Mean Betty on MTV, The Situation, and the Rehabilitation of Reality Television
Do you believe that MTV warned Mike “The Situation” Sorrentino about his substance abuse problems? Mean Betty investigates!
Kittens, it is no secret that Jersey Shore’s own Michael “The Situation” Sorrentino has recently been seeking treatment for a rather serious problem. After initially denying reports that he had checked into a rehab facility, Michael released a statement at the end of March announcing that there was truth to the rumor: “I have voluntarily taken steps to get control of a prescription medication problem I had due to exhaustion,” he said. “I have spent the past several weeks getting treatment for this problem and recuperating from my work and appearance schedule. I appreciate my fans support and love you guys.” Although Meanie has very little patience for this “Situation” and his ilk, she was, nevertheless, happy to hear that he had decided to get help. Addiction is no laughing matter.
Of course, though, there have been various conflicting rumors about exactly what Mr. Sitch’s problem was. He himself put forth the “prescription meds/exhaustion” reason that seems so very popular with the stars (Meanie supposes that it sounds better than many alternatives); others, however, have reported recreational drugs and/or, of course, alcohol. Meanie wouldn’t be surprised to learn that the problem was, in reality, some combination of the above—the vices of celebrity are many, and Jersey Shore relies on the sort of hijinks amplified by such substances to keep its ratings high.
But interestingly, now there is this: As reported by the gossip mongers at TMZ, MTV allegedly warned dear Michael repeatedly about his excessive drinking as the years have gone by. Sources (unnamed, naturally) allegedly revealed to the site that producers from both MTV and Jersey Shore production company 495 Productions first sat the party boy down for a chat in 2010, during the show’s second season. After being told that his drinking had become such a problem that it was making it difficult to shoot the show, Michael promised to pull himself together.
Unfortunately, his promise went the way of all things during season three, and the producers sat him down again—this time threatening to replace him if he didn’t wise up. Again Michael agreed, and again he attempted to control himself between seasons three and four. Italy looked to be a good change for the boy, as he was apparently at his best during that particular season; but once the crew returned to the US of A, he relapsed again, resulting in a third talk and another threat of recasting.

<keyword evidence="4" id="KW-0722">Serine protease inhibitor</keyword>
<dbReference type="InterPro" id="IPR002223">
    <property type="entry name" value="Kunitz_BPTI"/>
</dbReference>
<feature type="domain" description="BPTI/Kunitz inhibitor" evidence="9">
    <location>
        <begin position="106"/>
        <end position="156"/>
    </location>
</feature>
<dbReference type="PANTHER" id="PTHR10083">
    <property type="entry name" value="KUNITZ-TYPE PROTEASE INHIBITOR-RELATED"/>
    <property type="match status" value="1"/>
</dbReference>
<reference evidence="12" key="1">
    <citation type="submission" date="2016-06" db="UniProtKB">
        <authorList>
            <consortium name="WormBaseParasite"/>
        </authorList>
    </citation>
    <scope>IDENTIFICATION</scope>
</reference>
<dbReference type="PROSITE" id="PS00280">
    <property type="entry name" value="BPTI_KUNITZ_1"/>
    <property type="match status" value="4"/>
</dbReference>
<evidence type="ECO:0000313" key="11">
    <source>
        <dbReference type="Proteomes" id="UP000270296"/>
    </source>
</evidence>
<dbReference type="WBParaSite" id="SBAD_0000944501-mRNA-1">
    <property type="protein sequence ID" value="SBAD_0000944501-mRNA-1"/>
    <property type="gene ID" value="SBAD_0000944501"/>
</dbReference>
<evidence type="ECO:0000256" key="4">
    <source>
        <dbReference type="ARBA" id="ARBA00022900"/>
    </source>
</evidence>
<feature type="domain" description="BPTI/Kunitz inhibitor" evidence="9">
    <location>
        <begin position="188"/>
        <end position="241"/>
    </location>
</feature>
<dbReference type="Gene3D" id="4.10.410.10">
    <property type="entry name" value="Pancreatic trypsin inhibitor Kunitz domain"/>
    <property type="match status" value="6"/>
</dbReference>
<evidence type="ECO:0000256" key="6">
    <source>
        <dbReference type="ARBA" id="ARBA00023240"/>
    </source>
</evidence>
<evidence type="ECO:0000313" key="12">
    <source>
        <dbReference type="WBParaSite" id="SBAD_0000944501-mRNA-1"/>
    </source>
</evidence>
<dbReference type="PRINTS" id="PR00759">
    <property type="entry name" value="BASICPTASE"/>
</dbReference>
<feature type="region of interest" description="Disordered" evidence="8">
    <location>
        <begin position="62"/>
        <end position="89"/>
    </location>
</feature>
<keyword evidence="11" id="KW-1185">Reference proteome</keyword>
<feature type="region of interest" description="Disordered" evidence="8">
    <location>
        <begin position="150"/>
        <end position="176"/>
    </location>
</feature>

Truthfully? Meanie finds this a wee bit… surprising. MTV, after all, has proven time and time again that they will do anything to ensure high ratings, no matter how low they must stoop; consequently, Meanie thinks it more likely that they actively encouraged Michael’s self-destructive behavior simply because they knew that it made for good television. If this turned out to be true, it would stand to reason that now that Michael has gone in for treatment, they would feel the need to cover their behinds, as it were—hence the “We warned you!” rumors.
Of course, that’s all just speculation on Meanie’s part. MTV may not have actually encouraged The Situation’s bad behavior; and they may not have actually tried to talk him out of it, either (indeed, MTV commented to TMZ that there are currently no plans to replace any of the Jersey Shore cast members). Whatever the case, though, it does rather nicely illustrate the problem with “reality television.” You see, kittens, the success of reality programming depends on its participants’ willingness to play caricatures of themselves, and the more outrageous their behavior, the better—even if they might be harming themselves by doing so. Even if the studios don’t necessarily tell their stars this fact, those stars have learned purely by the public’s reaction to them that it’s true—and by extension, they also know that their careers depend on their continuing the act.
How far is too far, kittens? Is it time for reality television to head to rehab for exhaustion? Meanie thinks it might be—before someone really gets hurt.
Gasp! Kittens! Meanie has had a thought! What if the little bun in Snooki’s oven is actually the Savior of Reality Television, sent down from on high to rescue us from this sort of programming’s terrible, destructive grasp? It’s a miracle! Hallelujah!